Title insurance protects you and your lender from future claims to a property. Should there be some lien or claim against your property, it would have to be resolved before the transaction can continue, as there must be a clear title for a real estate process to move forward.

Hire a title company to do a title search and issue title insurance during the escrow process. Doing so will ensure that no one else has a legal claim to the property you are looking to buy.

Defects

Having a home inspection contingency is important to have in a purchase offer. If a home inspection reveals a major problem, the buyer can back out without penalty. Without this kind of contingency, you may lose thousands of earnest money. If you decide to proceed, the process of negotiating with the seller to have the home repaired can potentially hold up the purchase process and delay your closing. Reduce or avoid this delay by asking the seller to credit you money to handle the repairs yourself at the property closing.

Cold Feet

A real estate contract outlines justifiable reasons for a buyer or seller to back out without penalty. However, if you decide to cancel the purchase after waiving the contingencies, there’s a high chance you’ll lose your earnest money.

Your earnest money serves as financial ramification for the seller. It helps compensate the seller for the time when the home was off-market. Conversely, if the seller decides to back out due to a change of heart or because someone made a better offer, you will have a legal right to collect damages from the seller.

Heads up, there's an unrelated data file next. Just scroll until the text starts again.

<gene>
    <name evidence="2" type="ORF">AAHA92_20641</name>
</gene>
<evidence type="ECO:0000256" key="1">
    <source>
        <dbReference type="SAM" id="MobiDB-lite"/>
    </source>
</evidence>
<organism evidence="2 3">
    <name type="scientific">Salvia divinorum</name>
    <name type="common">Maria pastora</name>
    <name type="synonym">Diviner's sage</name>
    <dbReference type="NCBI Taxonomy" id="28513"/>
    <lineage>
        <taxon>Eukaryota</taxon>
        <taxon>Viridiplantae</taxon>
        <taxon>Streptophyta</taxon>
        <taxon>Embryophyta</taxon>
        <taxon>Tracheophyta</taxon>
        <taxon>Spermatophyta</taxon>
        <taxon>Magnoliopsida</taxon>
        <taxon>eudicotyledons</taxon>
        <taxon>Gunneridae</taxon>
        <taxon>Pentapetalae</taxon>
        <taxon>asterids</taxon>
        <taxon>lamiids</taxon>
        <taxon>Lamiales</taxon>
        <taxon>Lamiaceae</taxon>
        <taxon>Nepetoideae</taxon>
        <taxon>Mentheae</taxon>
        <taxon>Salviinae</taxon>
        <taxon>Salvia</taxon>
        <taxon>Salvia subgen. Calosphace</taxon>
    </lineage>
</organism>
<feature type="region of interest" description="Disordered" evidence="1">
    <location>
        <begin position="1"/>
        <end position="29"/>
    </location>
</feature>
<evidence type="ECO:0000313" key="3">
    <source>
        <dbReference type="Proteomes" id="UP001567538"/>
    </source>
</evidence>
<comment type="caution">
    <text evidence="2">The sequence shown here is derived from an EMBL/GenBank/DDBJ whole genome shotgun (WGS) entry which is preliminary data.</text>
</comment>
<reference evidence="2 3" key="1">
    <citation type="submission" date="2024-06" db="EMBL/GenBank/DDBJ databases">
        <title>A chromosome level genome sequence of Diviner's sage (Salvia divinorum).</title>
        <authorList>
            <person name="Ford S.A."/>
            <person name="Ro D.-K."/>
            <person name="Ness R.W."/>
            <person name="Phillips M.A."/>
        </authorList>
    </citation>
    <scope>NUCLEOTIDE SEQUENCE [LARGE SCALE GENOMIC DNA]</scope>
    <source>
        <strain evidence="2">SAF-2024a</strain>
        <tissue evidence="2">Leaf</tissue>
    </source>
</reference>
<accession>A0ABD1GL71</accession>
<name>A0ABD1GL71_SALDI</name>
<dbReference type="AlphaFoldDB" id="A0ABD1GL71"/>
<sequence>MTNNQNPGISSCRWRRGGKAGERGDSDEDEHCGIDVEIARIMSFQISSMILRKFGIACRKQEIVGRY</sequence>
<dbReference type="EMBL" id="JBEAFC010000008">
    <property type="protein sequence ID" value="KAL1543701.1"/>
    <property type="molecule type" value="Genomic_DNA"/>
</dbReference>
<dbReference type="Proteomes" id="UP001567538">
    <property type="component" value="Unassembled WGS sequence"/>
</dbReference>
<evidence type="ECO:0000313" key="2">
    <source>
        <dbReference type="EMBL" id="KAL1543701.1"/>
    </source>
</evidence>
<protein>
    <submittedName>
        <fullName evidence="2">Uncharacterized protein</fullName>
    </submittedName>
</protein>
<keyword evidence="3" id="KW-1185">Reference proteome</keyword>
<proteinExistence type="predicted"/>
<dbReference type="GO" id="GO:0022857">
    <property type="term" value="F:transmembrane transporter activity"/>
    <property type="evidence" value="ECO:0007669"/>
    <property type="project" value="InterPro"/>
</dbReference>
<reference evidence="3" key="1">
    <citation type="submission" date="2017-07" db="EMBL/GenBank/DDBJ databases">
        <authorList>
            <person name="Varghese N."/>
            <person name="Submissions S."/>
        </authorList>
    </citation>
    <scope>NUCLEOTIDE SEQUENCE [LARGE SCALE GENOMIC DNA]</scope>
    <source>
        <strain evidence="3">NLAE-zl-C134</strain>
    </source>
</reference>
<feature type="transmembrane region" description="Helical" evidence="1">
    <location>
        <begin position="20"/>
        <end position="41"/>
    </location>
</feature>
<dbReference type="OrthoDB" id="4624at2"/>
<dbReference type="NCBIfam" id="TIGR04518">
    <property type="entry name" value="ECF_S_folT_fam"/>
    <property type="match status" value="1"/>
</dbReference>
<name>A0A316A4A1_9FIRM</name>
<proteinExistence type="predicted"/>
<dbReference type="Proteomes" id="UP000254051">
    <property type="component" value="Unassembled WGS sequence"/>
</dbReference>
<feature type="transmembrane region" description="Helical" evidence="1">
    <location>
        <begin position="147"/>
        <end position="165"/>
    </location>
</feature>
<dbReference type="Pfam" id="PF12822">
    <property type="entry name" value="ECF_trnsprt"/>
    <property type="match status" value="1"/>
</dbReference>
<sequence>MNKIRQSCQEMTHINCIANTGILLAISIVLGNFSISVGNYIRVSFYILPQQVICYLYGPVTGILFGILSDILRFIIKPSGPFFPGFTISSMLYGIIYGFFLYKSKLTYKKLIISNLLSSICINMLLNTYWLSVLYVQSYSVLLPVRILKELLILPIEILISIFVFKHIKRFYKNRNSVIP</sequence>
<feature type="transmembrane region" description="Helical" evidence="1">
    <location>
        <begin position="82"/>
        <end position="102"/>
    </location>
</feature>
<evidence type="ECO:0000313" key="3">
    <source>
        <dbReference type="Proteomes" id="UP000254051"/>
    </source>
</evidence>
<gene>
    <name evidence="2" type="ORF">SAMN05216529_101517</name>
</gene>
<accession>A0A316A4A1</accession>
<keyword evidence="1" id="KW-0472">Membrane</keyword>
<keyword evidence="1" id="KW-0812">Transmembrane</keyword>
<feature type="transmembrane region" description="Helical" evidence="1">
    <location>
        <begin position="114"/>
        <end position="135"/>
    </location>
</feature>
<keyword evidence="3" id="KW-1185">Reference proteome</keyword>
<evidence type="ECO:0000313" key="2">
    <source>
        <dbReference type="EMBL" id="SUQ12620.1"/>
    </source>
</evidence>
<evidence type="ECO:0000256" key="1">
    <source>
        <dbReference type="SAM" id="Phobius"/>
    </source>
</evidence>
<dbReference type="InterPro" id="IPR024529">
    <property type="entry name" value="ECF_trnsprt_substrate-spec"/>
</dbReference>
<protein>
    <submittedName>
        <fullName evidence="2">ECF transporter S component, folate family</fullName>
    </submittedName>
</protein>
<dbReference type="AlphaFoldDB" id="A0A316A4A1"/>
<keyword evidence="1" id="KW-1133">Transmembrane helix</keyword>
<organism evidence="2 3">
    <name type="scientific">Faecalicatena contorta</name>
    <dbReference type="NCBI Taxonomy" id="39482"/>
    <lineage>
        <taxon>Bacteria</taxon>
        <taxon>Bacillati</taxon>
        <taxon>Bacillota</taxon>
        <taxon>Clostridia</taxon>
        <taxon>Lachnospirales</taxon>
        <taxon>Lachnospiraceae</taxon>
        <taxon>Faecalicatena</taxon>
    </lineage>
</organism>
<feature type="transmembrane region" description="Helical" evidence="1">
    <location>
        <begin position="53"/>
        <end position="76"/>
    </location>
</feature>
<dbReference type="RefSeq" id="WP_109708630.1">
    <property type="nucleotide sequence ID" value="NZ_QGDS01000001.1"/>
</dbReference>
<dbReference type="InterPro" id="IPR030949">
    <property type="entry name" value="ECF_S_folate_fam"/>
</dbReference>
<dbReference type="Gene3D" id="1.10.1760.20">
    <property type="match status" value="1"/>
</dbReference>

Financing falls through

In-the-know buyers don’t make offers on homes without pre-approval, which means getting a written loan commitment from a bank saying that it will provide you with a mortgage of a certain amount. In turn, sellers who want to avoid any hassle during closing don’t accept offers from buyers who aren’t pre-approved. Remember, pre-qualified DOESN’T mean pre-approved.

However, there are still some underlying factors that can prevent a loan from closing. Lies during the application, a sudden increase in interest rates, your job situation, or your credit score can be a few. Ask your lender how you can avoid problems like these. Potential lenders owe you an explanation if financing falls through.